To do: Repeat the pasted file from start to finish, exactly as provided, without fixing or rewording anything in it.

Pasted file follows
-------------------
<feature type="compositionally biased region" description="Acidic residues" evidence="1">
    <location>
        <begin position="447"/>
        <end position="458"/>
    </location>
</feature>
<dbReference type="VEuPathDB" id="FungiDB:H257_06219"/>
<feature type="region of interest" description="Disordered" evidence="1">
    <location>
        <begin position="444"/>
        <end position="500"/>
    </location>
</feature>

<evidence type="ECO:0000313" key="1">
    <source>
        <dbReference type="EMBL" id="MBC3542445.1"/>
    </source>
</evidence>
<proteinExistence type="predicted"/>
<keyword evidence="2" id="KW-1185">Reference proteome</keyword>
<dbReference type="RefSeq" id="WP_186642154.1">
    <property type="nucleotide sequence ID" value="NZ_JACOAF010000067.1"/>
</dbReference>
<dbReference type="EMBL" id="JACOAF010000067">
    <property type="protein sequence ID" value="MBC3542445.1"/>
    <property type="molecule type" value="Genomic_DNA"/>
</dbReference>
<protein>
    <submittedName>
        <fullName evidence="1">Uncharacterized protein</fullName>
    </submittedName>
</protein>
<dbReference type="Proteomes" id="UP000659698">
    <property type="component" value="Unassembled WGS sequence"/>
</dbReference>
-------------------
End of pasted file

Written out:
<feature type="compositionally biased region" description="Acidic residues" evidence="1">
    <location>
        <begin position="447"/>
        <end position="458"/>
    </location>
</feature>
<dbReference type="VEuPathDB" id="FungiDB:H257_06219"/>
<feature type="region of interest" description="Disordered" evidence="1">
    <location>
        <begin position="444"/>
        <end position="500"/>
    </location>
</feature>

<evidence type="ECO:0000313" key="1">
    <source>
        <dbReference type="EMBL" id="MBC3542445.1"/>
    </source>
</evidence>
<proteinExistence type="predicted"/>
<keyword evidence="2" id="KW-1185">Reference proteome</keyword>
<dbReference type="RefSeq" id="WP_186642154.1">
    <property type="nucleotide sequence ID" value="NZ_JACOAF010000067.1"/>
</dbReference>
<dbReference type="EMBL" id="JACOAF010000067">
    <property type="protein sequence ID" value="MBC3542445.1"/>
    <property type="molecule type" value="Genomic_DNA"/>
</dbReference>
<protein>
    <submittedName>
        <fullName evidence="1">Uncharacterized protein</fullName>
    </submittedName>
</protein>
<dbReference type="Proteomes" id="UP000659698">
    <property type="component" value="Unassembled WGS sequence"/>
</dbReference>